Ride The Flavour (en)

Feedback on two weeks in an oyster farm

Jan. 11th | 0 comments

As we told you, from 15th to 28th of december , we worked in an oyster farm. The situation is simple: during these two weeks, oyster farmers play with almost all their annual business sales. We got hired in Mr Patrick DUZON’s farm, located near Marennes (middle of the Atlantic coast). About fifteen people work there during the whole year… but to provide the needed supply for christmas feast (in France, people love eating oysters for christmas), almost 100 seasonal workers give them a hand.

We were part of these workers. And this “we” do not mean only Ride The Flavour team, Damien and Leo. Two friends of us, Elise and Anne, also came to provide additional support. Every morning, we were four friends hitting the oyster road, direction Marennes.

Here is our story…

Petits boulots : ostréiculteur

If we thought that it would be tough, we had never imagined how hard this work could be. Between the 15th and 28th, we worked 130 hours. If we do not count the only day off we had (25th), these 130 hours are spread on 12 days. We worked on average 10,8 hours a day, with few days over 13 working hours.

Exemple of our hardest day : we worked from 8:00am to 1:15pm and 2pm to 10:30pm… Do the math!

And if we add the 50 minutes to get there, 50 minutes to get back home, and the time to prepare the picnic for the next day, our days were very long… and the nights quite short. Our life was oyster 🙂

But what did we do? we packed the oysters crates: oysters come (already sorted by size) on a conveyor belt, we pick them and fill the crates (knowing that the oysters must be put in a proper order). At the end of the chain, to check the amount of oysters, crates are weighted (for exemple, we know that above 2kg, a crate contains at least 18 oysters). Then we ring the crates and put them on a palette.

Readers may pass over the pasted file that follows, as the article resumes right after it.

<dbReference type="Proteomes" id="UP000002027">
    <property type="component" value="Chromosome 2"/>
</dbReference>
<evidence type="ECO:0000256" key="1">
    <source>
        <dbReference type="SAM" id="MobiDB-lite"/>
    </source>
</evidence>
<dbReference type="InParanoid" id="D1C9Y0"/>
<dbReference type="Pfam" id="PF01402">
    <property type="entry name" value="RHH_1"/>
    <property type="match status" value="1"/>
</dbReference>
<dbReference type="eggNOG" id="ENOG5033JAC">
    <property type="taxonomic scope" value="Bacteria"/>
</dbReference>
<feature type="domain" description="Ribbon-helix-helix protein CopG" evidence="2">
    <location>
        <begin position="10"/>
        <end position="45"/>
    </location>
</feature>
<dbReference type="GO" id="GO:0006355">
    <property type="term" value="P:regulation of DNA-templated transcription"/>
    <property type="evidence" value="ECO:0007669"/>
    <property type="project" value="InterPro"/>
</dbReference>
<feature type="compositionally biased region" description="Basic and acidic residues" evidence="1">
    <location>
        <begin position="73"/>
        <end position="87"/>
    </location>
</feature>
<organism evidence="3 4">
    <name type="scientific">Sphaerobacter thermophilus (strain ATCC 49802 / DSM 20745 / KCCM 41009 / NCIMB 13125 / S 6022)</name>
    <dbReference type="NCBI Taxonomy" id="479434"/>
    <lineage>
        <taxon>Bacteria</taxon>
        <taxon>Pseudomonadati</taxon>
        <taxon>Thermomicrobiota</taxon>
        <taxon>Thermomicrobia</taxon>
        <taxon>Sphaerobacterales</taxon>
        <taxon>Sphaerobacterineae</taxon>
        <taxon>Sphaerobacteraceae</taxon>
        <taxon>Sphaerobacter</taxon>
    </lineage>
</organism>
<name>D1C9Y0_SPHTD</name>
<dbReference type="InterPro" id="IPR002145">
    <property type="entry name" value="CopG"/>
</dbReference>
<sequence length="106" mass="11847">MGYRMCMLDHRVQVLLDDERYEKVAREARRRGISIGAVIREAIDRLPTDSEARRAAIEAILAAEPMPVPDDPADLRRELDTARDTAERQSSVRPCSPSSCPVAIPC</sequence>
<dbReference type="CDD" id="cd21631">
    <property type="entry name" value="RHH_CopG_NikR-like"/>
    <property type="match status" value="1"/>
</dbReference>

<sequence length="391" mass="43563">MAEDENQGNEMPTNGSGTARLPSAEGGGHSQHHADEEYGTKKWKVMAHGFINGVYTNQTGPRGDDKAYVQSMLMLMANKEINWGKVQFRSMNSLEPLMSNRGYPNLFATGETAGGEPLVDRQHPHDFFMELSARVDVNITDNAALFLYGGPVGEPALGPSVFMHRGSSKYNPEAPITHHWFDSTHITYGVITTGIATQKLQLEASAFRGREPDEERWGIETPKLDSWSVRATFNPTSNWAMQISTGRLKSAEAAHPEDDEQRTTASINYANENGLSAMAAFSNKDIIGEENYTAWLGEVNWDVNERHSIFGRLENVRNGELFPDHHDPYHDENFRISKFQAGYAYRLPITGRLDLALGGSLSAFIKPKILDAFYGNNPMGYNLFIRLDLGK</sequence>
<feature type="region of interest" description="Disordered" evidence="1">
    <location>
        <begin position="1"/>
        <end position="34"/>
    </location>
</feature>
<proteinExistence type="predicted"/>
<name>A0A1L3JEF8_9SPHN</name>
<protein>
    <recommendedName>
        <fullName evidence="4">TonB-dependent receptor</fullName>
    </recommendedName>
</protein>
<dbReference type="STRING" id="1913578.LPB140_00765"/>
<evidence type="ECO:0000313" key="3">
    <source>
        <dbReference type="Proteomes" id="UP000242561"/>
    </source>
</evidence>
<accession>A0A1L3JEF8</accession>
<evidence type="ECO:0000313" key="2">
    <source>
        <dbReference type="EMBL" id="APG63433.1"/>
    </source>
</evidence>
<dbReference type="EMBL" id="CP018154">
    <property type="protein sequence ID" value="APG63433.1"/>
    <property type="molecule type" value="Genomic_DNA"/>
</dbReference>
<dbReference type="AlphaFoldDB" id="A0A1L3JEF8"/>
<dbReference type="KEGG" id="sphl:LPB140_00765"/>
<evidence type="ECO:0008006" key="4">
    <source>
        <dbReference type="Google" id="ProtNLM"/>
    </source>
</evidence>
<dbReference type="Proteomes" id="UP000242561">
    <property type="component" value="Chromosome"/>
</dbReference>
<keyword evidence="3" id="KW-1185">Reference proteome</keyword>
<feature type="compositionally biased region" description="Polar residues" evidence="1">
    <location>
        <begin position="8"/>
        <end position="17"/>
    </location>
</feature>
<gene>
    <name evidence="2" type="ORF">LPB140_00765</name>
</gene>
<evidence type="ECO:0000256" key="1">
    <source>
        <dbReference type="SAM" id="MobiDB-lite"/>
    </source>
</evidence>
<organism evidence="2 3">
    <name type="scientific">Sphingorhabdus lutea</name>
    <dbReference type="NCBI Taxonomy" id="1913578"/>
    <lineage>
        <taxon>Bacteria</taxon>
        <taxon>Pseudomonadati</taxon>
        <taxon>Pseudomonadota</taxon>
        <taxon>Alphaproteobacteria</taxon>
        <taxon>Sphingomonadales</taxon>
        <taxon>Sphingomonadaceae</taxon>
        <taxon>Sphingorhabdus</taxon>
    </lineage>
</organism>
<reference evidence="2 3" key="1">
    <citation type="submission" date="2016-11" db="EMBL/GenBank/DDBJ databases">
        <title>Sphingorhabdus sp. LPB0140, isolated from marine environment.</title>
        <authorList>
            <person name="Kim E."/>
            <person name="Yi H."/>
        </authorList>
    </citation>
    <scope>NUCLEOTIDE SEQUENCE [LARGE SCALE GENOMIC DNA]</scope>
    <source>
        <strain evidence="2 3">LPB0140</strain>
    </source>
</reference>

Our body stood the test. As we were standing all day long and ceaselessly carrying crates, our back first suffered, but then pulled itself together and strengthened, so that the oysters even became scared of it! Our mental state was more in danger: we worked a lot, slept a little, our fatigue was growing days after days and, even with this erosion, we had to stand up to this repetitive job. That was the big challenge.

It was both a physical and mental hardship… AND WE RESISTED!

But even if the job itself was not funny, we were in the best possible conditions.

The boss, Patrick DUZON, who tells off anyone not doing his job in the right way, is actually a fundamentally good man who lives for his passion: oysters. You can understand that he wants the job well done! Thanks for his welcome, and for this tasty wine which closed the season! We also have special thoughts to Sylvie, whose jokes made our job more joyful; to Michelle, who gave us every heart-shaped oysters that she saw. And, we did not see her many times but she was there when everything started: thanks to Aurélie DUZON, who hired us for the adventure!

Elise and Anne, it was a true pleasure to be with you, you brought the feminine touch that brightened up our group! You can keep cursing us for having invited you, we still thank you 😉

Finally, thanks to Denis and Odile, Damien’s parents, for the logistic and moral support that lit up our tired faces after a hard day’s work.

This episode is now over, and we said good bye with small savings. Small savings that we keep to write another one, another episode, about of a world tour by bike. Step by step, the departure day is coming!

There is one sure thing: we will keep this experience in oyster-farming in our mind for a long, a very long time…

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